[UFO Chicago] connecting up

John Kilbourne jkilbour@pol.net
Mon, 28 Jan 2002 18:00:16 -0500 (EST)

Can someone give me some pointers to how to start out configuring 
email, newsreading and telnet/ftp operations in Linux? I currently do 
all three in windows. I've just started to look into this, but I am 
overwhelmed with the details and don't see the big 
picture, or how to connect the big picture to my specific task. 

I have a dsl link to the web, which works though I don't fully 
understand it, as the redhat way to configure it never succeeded for 
me. I hear a lot about mutt here,and I have some familiarity with elm 
(I can spell it), but in real life I use a web based email 

I hope my question is not too general; I want to ultimately 
accomplish the three (or four) tasks I listed at the top. 


------------------ Reply Separator --------------------
Originally From: Larry Garfield <lgarfiel@students.depaul.edu>
Subject: Re: [UFO Chicago] what draws you here?
Date: 01/28/2002 04:42pm

Well, based on the responses to date, I probably have the least benign
reasons so far, but I guess I'll live with that. :-)

Originally, my interest in "this Linux thing" was because I was sick 
tired of Windows crapping out on me.  I had already developed a 
dislike for the behemoth of Redmond.  (Having tech support tell you to
take your business elsewhere because your MS mouse doesn't work tends 
have that effect.  True story.)  The supposed additional power and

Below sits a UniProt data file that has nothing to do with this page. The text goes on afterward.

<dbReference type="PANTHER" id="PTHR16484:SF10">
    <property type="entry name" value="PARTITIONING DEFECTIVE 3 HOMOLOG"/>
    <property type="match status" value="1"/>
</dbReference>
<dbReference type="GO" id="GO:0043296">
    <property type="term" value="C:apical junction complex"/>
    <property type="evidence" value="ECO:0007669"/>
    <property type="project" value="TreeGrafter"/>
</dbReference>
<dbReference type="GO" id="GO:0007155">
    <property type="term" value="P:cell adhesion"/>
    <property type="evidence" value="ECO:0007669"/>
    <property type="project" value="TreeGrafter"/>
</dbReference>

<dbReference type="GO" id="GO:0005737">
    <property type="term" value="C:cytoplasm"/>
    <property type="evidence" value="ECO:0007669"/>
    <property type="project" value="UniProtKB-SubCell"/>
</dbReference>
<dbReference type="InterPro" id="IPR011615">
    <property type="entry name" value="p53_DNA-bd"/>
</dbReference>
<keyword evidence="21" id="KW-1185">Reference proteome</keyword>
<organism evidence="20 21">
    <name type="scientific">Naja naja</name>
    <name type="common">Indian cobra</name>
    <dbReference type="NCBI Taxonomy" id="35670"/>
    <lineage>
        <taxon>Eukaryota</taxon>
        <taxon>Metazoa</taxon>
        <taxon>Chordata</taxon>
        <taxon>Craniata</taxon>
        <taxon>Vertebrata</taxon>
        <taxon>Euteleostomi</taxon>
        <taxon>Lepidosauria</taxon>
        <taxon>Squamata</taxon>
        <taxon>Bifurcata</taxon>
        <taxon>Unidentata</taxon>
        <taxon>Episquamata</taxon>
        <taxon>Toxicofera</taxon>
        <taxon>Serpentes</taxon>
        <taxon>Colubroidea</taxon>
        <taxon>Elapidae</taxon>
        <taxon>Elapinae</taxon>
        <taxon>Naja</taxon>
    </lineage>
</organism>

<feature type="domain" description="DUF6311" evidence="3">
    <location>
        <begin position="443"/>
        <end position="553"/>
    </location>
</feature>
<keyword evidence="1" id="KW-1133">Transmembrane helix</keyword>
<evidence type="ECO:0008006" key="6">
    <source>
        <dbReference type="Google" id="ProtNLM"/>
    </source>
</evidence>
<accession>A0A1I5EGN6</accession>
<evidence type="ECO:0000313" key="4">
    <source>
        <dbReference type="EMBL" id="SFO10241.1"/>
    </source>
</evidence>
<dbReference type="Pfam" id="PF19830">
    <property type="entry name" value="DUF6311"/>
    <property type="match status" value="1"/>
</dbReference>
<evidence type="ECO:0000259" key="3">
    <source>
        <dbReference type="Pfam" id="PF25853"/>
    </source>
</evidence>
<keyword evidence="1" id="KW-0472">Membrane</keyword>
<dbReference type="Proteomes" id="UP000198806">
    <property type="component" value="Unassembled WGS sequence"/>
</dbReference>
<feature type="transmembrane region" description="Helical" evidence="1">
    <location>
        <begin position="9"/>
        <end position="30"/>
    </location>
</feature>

flexibility was an added bonus, and at the time I was almost 
unfamiliar with the whole "Free Software / Open Source" jihad.  I'd
already used Unix a little in various extra curriculars in high 
as my school's science program had a small DEC Alpha running Unix (its
primary use was Bomberman) and I'd taken a course at Northwestern in
Fortran and we'd used the Unix system there.  (Dumb terminals, just 
enough for me to learn that I utterly hated vi. <g>)  

My first attempt to install Linux was Red Hat 5.2, which my parents
bought me for Christmas, which I tried to install the day before 
quarter started my freshman year.  I managed to totally hose three of
the four partitions on my disk at the time, ironically everything 
Windows itself.  (I'd been using a very Linux-like partition scheme 
Windows, I still do.)  It was at this point that I went looking for 
strange "Nate" person on the first floor of University Hall that 
had suggested was "a good person to get to know about computers".  
would be Nate Riffe, who we all know and love. :-)

After much finagling and hand waiving, we still couldn't get 
to work properly.  The problem turned out to be that there was no
support for my Intel i740-based video card yet, because Intel wasn't
releasing information to authors.  So I never did get that system
running properly, and in fact didn't end up with a fully functional
Linux box until almost a year later, Red Hat 6.0 I believe.  I soon
moved on to Mandrake 7.0 on a newly built box that I eventually
dedicated to Linux and is still my main Linux box, now running 

My main source of information has been Nate, since I find most man 
and HowTos completely and totally useless.  Their general style is "So
here's a big mess of code, see how simple it is?", and are aimed at
people who already know what they're talking about far more than I 

I suppose it's heresy to confess this on this list, but I am writing